The financial crisis in 2008 that led to a crisis in the banking sector, and which nearly led to a complete collapse of the economy globally, was not only caused by changes in the regulatory, regulation and legislation oversight, but also fiscal and monetary policies. Many believe that, expansion of excesses monetary and irresponsibility of some of the government agencies led to the crisis. According to reports by Taylor (2009), excesses monetary policies were the main cause of the 2008 financial crisis. He reports that, in 2003-2005 the federal reserves held its interest rate target below the well known monetary rules that state that historical experiences should be the base of a good policy. He says that, Federal Reserve tracked their rates according to what worked better in the earlier decades, instead of lowering the rates in order to prevent the crisis.
Ethical corporate behavior has been a recurring issue of public policy. Recent events have brought this issue into sharp focus beginning with the Enron scandal in 2001 and more recently the financial crisis of 2008. Subsequent regulation such as the Sarbanes-Oxley act seem to be in reaction to the public clamoring for government action in the wake of painful economic outcomes. A deeper examination of the events leading up to Enron and the financial crisis both seem to indicate that government agencies were asleep at the switch. Policy such as Sarbanes-Oxley in the wake of Enron have not prevented the more recent financial crisis of 2008.
The Economist (2008) ‘Confession of a risk manager’, [Online], Available: http://www.economist.com/node/11897037.htm. [30 Oct 2013]. Wilfield, W. E. (2013) Ethical reflections on the financial crisis 2007/2008: making use of Smith, Musgrave and Rajan, New York and Heidelberg: Springer, pp. 1-4.
Teo, M. (2009) ‘The geography of hedge funds’, Review of Financial Studies, vol. 22, no.9, pp. 3531-3561. Zhong, Z. (2008) ‘Why does hedge fund alpha decrease over time?
PDF file. Warwick J. McKibbin, Andrew Stoeckel, The Potential Impact of the Global Financial Crisis on World Trade http://www-wds.worldbank.org/external/default/WDSContentServer/IW3P/IB/2009/11/18/000158349_20091118083139/Rendered/INDEX/WPS5134.txt
There are a variety of factors that has resulted in the explosion of this financial crisis. Downfall of the US housing market; highly benefited financial dealings and a low interest-rate promoting borrowings, have all contributed to the recession monetary market. Let us now consider these various reasons in a little detail. Low Interest Rates Following the sudden increase of the dot-com bubble and the possibility of decline threatening the US management started dropping the interest rates to improve the economy. The interest-rate turned as low as 1.5% in June 2003 which was at its least possible point since 1958 (Gerding, 2009).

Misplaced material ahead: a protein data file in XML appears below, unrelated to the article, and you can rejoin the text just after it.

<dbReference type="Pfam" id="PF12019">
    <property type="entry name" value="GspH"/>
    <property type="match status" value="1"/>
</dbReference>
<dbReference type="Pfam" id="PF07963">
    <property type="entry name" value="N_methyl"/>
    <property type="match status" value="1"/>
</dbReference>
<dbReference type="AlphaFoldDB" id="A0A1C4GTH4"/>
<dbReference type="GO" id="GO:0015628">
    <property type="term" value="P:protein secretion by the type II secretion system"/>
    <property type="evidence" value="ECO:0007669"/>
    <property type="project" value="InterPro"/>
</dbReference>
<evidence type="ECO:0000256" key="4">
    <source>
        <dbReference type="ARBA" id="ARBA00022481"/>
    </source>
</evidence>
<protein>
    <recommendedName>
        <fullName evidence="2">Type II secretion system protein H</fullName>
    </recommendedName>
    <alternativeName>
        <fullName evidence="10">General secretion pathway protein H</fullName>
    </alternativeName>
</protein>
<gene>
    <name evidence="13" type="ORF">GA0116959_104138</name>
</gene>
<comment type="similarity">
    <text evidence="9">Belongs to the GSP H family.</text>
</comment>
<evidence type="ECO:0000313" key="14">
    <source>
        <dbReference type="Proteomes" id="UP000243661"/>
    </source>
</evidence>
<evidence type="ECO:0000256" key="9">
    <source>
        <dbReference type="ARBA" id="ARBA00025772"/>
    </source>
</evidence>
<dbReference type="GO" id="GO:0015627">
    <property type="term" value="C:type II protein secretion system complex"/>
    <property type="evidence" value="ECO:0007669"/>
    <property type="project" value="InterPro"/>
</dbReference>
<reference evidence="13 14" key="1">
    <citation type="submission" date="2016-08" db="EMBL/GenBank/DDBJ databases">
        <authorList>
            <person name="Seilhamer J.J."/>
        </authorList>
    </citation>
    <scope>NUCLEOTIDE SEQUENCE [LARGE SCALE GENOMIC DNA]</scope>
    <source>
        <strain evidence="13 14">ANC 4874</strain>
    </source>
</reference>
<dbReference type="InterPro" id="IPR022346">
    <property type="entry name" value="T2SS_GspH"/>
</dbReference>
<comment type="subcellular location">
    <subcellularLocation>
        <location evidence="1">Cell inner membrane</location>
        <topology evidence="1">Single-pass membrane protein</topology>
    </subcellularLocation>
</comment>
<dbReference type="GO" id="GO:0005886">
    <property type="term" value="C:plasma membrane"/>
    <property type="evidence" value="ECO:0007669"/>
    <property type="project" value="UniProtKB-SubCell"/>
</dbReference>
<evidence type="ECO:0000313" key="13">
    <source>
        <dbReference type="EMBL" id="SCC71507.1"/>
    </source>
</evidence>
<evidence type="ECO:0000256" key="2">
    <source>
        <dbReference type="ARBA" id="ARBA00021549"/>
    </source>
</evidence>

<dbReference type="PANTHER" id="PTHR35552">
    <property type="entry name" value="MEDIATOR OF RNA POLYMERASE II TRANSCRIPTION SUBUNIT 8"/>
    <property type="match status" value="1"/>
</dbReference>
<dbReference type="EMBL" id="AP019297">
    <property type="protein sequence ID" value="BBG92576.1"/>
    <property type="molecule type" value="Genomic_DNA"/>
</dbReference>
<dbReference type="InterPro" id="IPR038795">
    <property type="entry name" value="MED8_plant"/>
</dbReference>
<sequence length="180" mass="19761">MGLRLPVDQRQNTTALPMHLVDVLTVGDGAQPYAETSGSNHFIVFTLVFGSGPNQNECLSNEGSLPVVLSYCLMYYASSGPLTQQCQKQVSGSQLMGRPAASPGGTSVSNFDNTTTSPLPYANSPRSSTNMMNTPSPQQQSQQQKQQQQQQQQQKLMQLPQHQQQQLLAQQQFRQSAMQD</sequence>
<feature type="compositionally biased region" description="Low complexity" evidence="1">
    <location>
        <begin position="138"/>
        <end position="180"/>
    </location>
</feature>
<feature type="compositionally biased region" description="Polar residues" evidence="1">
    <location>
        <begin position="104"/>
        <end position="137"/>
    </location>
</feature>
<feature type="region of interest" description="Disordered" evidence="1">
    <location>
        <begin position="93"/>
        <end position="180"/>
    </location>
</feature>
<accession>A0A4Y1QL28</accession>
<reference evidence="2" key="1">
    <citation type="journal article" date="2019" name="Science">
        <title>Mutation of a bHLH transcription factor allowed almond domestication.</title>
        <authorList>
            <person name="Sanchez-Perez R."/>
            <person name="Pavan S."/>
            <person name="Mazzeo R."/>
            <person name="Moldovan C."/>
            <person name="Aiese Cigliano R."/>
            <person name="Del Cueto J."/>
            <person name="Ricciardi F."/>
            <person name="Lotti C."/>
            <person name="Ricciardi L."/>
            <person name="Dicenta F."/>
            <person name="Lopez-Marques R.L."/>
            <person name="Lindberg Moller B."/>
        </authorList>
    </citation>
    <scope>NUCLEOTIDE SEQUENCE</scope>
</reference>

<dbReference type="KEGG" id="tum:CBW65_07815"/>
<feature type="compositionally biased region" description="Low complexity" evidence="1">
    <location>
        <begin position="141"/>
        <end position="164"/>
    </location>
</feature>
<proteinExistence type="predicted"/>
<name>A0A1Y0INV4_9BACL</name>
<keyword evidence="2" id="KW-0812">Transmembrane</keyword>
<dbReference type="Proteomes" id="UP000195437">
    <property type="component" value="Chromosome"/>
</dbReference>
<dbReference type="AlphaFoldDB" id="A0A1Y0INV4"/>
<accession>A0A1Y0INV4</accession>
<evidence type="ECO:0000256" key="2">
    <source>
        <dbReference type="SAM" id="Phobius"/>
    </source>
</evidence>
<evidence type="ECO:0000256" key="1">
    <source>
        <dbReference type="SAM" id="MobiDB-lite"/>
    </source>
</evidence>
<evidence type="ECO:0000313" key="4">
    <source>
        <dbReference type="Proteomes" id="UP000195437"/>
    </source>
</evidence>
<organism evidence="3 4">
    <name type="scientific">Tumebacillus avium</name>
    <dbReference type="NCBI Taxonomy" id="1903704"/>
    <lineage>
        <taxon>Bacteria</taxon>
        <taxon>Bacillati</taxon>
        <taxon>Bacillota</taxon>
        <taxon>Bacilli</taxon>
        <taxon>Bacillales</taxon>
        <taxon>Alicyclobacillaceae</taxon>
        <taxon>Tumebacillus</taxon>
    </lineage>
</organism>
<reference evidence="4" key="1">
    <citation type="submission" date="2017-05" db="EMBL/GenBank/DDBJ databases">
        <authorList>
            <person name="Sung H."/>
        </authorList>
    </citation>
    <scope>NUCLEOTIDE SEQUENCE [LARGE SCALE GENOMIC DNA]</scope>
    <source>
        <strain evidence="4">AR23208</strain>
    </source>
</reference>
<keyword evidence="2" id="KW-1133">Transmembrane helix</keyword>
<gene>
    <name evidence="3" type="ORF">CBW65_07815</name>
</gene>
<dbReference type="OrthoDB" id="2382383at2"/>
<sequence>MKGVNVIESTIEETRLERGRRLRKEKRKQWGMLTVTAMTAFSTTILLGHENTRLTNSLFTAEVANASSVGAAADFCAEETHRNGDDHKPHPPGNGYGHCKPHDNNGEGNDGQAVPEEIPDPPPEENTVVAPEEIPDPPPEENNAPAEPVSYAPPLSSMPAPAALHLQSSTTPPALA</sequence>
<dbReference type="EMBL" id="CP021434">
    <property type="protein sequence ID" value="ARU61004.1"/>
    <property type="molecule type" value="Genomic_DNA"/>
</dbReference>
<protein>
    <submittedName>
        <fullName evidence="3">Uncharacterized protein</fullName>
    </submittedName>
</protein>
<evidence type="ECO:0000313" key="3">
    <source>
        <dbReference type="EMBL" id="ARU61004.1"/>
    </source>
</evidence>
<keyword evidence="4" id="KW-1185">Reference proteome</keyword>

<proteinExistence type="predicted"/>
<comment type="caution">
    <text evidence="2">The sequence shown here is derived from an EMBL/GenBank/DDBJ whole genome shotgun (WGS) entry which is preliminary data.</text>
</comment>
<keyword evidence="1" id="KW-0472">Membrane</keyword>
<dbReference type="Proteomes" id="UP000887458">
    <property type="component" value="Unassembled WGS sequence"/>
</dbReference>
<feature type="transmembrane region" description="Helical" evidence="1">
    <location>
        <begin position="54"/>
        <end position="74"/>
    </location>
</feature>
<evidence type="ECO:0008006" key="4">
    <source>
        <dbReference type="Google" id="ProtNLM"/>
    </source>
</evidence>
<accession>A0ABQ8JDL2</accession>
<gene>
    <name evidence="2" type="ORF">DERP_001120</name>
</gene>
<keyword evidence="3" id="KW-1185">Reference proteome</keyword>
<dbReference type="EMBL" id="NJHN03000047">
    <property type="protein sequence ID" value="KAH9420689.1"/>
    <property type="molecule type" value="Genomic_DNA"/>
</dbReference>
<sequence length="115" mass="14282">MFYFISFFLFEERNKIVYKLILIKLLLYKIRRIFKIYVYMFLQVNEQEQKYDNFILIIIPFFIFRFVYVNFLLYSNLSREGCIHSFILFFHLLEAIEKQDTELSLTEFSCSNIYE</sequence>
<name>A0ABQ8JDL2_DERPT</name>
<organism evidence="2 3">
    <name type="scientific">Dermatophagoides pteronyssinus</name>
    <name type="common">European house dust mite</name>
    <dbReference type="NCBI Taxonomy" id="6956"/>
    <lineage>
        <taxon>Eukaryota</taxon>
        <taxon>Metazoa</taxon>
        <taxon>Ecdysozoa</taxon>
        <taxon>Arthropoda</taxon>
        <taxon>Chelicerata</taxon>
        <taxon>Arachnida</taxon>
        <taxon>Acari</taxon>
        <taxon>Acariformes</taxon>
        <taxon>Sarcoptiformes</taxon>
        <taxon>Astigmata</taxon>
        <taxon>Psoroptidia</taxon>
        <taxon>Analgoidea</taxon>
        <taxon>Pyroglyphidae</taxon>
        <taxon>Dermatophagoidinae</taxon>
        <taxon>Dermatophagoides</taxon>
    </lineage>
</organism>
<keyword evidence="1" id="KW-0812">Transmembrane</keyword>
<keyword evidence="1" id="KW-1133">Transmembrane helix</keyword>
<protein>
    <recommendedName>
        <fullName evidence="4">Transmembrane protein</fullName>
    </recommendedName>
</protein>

At the height of the global crisis, the weaknesses of both the method were illuminated. Particularly, they were subject to “manipulation” in favor of the banks and as result, Basel II failed to serve its purpose of ensuring banks have adequate minimum capital (Reinmart, 2009; Schemmam, 2008; Lennox & Becker, 2011). Categories of Risk Basel II defined a framework of capital adequacy through three pillars. The first pillar defined the capital requirements, elaborating rules of capital ratio while putting into consideration the above mentioned categories of risk. Credit risk, was the initial concern of Basel I, it is the risk associated with borrower’s default, a factor that might push the bank in question into liquidity or insolvency crisis.
Ocaya (2012) state that the credit crisis is a financial market or economic meltdown of borrowing the funds to the borrower and cannot get back, it evaluated by severe shortage of money or credit bring accumulation of bad debts, defaults and falling financial institutions among others. However, the experts and economists are unclear as what form a credit crisis. The Wall Street defines a credit crisis as a “period during which borrowed funds are difficult to get and, even if funds can find, interest rates are very high”. Credit crisis mostly began in 2007. The effect of the credit crisis has brought fall down on the housing market in some country resulting in foreclosures and unemployment.
This financial crisis also referred to as the great recession was triggered by liquidity problems in the United States economy. Many large financial institutions collapsed according to Geczy (2010). The government had to bail out some banks and this resulted in a decrease in the stock and money funds investments in the United States and spread on all across the globe. A report compiled by the U.S Financial Crises Inquiry Commission shows that the infamous global crises could have been avoided. It pointed out that failure in different financial institutions including the Federal Reserve accelerated the crises.
National Bureau of Economic Research - Boasson, V. (2012) The 2007 – 2009 Global Financial Crisis: A research Synthesis. Sigillum Universitatis Islandiae. - Glick, R., Hutchison, M. (2011) Currency Crises. Federal Reserve Bank of San Francisco Working Papers. - Havranek, T. , Rusnak, M. , Smidkova, K. , Vasicek, B.